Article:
A CEO’s question on Quora gained over 100 answers after they asked what they should do about otherwise good employees who, wait for it, “usually leave work at 6 pm.” This is a pretty typical time for people to leave work, and there is no indication that they’re leaving before a time agreed upon. Instead, the CEO’s problem with these fine workers is that “their commitment lasts for work hours only.”
This one question seems to have unleashed a wave of worker resentment over bosses who expect their employees to make their jobs their entire lives rather than prioritizing things like family and children and happiness and, you know, life.
Many responders offered their own stories of “clock watcher” bosses who would threaten their jobs for being a little bit late sometimes or expecting them to stay late for no particular reason. These workers often lost any feelings of commitment to their companies and ended up leaving for a better workplace as a result.
Others simply pointed out that people are not machines, and we are not meant to dedicate our whole lives to work. The expectations to go above and beyond what was agreed upon in a work contract has led to burnout, damaged relationships, and poor mental health among workers, damaging their ability to work in the long run.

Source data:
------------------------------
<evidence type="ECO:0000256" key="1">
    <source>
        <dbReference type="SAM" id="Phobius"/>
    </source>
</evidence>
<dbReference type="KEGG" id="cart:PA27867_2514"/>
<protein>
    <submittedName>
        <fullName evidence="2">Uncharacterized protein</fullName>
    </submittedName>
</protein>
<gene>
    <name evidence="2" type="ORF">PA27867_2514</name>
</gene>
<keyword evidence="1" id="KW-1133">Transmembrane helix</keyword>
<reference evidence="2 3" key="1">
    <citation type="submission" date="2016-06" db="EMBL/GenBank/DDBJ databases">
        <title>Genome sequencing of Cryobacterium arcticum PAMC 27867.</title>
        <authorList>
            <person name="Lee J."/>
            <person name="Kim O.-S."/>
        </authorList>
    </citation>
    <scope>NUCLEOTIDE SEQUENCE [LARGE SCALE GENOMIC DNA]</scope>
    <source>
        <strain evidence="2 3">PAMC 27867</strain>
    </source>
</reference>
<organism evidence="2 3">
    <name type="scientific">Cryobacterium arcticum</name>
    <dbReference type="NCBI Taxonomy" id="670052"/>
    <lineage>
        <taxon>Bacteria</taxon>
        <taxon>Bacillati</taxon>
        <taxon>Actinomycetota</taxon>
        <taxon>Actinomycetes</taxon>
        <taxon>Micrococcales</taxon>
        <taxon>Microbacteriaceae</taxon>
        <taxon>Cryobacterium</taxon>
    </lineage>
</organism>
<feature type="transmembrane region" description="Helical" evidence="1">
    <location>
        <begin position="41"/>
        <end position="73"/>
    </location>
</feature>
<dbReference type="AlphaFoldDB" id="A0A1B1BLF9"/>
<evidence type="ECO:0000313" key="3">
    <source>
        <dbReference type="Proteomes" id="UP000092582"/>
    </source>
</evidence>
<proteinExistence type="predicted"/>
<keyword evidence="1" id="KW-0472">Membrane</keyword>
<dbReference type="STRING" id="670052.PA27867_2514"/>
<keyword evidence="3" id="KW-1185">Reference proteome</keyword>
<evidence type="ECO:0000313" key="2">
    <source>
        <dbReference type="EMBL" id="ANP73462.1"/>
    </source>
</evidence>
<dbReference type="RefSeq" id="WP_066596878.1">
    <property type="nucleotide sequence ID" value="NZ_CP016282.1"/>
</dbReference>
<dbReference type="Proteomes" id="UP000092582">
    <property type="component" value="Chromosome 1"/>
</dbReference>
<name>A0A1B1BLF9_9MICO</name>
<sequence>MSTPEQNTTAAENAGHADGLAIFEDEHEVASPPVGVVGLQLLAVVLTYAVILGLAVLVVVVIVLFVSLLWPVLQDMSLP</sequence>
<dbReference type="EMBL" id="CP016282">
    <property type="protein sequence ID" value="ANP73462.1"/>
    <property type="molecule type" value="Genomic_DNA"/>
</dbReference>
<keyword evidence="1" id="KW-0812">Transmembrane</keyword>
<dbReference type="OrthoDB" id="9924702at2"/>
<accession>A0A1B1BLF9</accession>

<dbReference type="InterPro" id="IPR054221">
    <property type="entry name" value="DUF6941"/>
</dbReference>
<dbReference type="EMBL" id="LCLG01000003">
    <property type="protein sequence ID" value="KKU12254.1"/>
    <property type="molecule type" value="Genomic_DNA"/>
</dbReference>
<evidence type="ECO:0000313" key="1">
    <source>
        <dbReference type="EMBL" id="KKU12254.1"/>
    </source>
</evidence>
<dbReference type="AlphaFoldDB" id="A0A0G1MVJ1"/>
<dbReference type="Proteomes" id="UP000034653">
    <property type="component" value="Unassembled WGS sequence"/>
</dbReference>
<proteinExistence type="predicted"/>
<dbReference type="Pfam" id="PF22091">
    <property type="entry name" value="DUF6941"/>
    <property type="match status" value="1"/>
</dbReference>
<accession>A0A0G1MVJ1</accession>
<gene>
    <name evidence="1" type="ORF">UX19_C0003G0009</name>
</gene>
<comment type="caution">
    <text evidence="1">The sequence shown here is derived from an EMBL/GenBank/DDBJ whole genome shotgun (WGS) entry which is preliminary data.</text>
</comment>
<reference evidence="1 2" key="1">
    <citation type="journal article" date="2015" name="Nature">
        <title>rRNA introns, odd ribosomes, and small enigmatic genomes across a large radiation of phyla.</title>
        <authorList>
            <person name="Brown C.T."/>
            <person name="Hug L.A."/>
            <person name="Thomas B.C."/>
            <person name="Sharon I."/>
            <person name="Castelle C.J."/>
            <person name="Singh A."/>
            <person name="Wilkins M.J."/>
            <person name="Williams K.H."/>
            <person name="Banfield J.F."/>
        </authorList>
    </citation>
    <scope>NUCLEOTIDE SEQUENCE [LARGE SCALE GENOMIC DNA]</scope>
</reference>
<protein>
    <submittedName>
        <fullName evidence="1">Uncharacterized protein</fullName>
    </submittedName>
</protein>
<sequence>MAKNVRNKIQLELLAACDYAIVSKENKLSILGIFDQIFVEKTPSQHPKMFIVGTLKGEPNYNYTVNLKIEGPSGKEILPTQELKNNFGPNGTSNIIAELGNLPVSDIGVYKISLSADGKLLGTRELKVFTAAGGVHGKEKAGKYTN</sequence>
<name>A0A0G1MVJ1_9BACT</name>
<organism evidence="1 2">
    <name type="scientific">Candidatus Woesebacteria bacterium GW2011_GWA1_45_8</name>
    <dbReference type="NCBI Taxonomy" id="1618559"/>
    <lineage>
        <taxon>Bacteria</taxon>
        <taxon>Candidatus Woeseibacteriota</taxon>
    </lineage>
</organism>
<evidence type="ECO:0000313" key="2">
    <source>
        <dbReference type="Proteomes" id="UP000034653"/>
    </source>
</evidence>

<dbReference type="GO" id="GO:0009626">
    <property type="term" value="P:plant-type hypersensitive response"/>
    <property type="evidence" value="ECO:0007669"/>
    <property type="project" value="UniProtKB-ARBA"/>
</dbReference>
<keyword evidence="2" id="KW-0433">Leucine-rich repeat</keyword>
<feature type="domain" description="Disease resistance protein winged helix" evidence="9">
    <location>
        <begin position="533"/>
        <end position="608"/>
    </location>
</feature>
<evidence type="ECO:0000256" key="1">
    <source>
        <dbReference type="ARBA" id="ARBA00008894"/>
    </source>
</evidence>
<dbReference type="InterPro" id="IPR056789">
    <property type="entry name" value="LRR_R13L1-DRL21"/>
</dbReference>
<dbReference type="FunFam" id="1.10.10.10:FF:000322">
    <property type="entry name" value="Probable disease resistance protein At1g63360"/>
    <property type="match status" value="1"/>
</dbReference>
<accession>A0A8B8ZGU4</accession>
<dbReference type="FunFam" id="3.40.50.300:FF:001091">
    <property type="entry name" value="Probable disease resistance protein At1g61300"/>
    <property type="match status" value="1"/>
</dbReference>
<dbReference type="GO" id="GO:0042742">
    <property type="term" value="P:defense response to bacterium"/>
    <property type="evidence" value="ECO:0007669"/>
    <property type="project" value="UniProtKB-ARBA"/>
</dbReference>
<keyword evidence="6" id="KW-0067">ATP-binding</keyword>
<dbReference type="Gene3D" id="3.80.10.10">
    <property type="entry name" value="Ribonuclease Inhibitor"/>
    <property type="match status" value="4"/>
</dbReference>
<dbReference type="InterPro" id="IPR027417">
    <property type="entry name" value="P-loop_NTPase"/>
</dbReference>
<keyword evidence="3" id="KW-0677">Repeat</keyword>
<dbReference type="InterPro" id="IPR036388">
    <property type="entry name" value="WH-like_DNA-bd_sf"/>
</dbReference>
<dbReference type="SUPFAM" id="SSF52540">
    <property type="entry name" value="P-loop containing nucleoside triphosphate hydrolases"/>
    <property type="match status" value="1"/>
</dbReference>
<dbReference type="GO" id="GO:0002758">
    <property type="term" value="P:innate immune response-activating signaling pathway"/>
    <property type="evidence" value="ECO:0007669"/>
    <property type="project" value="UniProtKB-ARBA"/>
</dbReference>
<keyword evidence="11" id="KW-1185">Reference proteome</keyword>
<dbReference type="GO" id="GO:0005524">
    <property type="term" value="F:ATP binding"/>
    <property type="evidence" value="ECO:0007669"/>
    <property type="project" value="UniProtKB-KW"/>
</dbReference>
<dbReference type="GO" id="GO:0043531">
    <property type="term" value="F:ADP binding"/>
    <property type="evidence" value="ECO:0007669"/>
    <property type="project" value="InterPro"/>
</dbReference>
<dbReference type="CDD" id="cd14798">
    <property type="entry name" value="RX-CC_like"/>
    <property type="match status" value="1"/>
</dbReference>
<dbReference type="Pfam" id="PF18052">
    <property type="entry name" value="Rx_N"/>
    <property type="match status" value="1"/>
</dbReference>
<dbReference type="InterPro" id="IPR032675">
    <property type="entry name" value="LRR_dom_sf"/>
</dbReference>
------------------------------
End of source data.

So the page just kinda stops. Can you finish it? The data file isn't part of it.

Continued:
“People need balance in their lives,” one of the top responses reads. “This means time away from work. Or, conversely, for many retired people, it may mean some structure than [sic] includes work, whether it’s a job or a volunteer opportunity. Some people are better at it than others. It sounds like your two employees are pretty bright, and good at it.”
This Quora entry got so much attention that it even spawned new questions mocking the original, including one that turns the CEO’s query on its head.
“I usually leave work at 6 pm,” the entry reads. “I work hard but my boss doesn’t like that ‘my commitment lasts for work hours only’. Should I quit?”
The vast majority of answers are along the lines of “let your employees have lives,” with some being more sarcastic than others. Even other CEOs generally agree with this sentiment, if only from their own personal experience.